“We are familiar with 17 districts because we all serve the citizens of the state who have sent us her from 17 districts,” Trump said. “It would be an option for this legislature to consider different configurations.”

Among the procedural rules the Senate committee adopted were rules that allow committee members to participate and vote in the meetings virtually, similar to how Senate committees operated during the 2021 Regular Legislative Session. At least three committee members virtually participated in Thursday’s meeting.

Committee members who submit maps or amendments to maps are required to submit them to the committee at least 24 hours in advance of a committee meeting to allow time for lawmakers to study them and legislative staff to post the maps on the West Virginia Legislature Redistricting webpage for public consideration and comment.

“I think this is a really important piece of this,” Trump said. “I’ve heard all of us commit publicly to being open and transparent in this process.”

Liz Schindzielorz, general counsel for the committee, gave the presentation about the Constitutional requirements for drawing the new districts as well as other things for committee members to consider that aren’t constitutional requirements.

Constitutional requirements include that the maps be drawn with reasonable population equality, meaning each district has to be as close as possible to having the same number of people in each district.

Equal protection under the 14th Amendment of the U.S. Constitution is a requirement, and the state Constitution requires districts to be drawn with compactness, contiguity, meaning a multi-county district would have to include counties that border each other, and the districts have to be in keeping with county lines as closely as possible.

Schindzielorz provided a list of other considerations that were part of the redistricting process in 2011.

The other considerations aren’t constitutionally required, but they represent some best practices for redistricting and are among some of the requests people made of lawmakers during the public hearings this summer.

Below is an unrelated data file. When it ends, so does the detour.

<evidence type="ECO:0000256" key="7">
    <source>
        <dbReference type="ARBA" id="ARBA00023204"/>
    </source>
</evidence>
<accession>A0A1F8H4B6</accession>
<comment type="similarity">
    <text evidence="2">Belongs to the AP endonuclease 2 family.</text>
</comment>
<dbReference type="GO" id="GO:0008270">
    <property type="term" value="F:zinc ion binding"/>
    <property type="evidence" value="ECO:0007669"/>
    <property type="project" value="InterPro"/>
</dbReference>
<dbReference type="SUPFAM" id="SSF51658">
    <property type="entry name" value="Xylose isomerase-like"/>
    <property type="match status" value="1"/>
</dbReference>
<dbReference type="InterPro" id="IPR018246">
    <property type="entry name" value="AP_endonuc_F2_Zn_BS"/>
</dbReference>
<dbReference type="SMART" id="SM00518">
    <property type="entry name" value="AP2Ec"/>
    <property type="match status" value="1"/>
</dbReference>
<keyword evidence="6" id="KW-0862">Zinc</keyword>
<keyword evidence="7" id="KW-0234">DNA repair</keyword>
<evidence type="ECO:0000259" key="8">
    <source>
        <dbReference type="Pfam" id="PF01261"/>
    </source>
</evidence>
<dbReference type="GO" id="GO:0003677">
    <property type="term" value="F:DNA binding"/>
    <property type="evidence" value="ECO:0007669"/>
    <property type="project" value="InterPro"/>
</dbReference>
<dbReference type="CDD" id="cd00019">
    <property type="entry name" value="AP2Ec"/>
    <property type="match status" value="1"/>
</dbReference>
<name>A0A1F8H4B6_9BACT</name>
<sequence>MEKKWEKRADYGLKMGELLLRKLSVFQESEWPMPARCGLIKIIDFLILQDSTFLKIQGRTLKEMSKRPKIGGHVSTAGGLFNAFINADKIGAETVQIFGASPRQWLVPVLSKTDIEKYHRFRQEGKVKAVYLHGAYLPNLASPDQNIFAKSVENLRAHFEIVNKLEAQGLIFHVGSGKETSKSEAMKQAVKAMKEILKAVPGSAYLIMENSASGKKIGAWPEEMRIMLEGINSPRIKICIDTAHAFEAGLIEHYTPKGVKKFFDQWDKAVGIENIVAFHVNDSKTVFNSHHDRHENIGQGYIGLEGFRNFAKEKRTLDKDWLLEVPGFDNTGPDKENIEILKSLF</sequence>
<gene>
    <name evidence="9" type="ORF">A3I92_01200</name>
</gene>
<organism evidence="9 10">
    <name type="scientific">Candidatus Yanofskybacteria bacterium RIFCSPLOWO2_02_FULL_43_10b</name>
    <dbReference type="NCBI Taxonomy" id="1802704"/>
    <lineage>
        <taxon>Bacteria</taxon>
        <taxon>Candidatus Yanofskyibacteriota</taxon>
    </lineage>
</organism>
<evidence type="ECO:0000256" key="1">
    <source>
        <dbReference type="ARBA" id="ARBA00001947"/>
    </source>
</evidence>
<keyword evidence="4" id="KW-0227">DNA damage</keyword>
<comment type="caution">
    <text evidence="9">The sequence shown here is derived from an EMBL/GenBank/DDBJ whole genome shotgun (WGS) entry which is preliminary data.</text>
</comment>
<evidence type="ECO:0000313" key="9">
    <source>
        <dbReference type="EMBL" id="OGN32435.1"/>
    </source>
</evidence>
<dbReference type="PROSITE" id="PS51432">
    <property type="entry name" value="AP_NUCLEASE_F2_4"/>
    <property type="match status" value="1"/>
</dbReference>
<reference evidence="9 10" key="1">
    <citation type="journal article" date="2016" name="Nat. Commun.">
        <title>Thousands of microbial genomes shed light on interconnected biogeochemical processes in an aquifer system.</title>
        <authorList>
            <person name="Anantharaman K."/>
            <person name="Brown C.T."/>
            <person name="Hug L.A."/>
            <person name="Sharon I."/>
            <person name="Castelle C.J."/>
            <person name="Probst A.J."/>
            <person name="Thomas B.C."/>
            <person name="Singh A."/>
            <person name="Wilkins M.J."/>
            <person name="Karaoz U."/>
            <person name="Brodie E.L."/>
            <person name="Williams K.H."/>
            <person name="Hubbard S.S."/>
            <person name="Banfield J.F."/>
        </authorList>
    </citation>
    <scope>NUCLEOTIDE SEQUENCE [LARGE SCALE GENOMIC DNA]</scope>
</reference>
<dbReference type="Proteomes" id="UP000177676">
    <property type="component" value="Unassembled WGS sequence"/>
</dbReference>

The other considerations include:

n Respecting municipal boundaries

n Preserving the cores of existing districts

n Avoiding contests between incumbents

n Maintaining communities of interest, meaning lawmakers would try to avoid cutting up neighborhoods

n Avoiding districts that favor or disfavor any political party, candidates, or incumbents

n Prohibiting the use of partisan data

n Requiring lawmakers to draw competitive districts

n Requiring lawmakers to draw proportional districts.

The West Virginia Legislature is required to redraw state legislative and federal Congressional maps every 10 years after receiving population data following the U.S. Census.

This year, the Legislature is working under a tighter-than-normal schedule because of the delayed release of the 2020 U.S. Census data. The data typically is released in April, following a census year, but COVID-19 led to delays. The preliminary 2020 census data was released in August.

Trump previously said he expects the Legislature to adopt the new district maps during the expected special legislative session the second week of October.

Lacie Pierson covers politics. She can be reached at 304-348-1723 or lacie.pierson@hdmediallc.com. Follow @laciepierson on Twitter.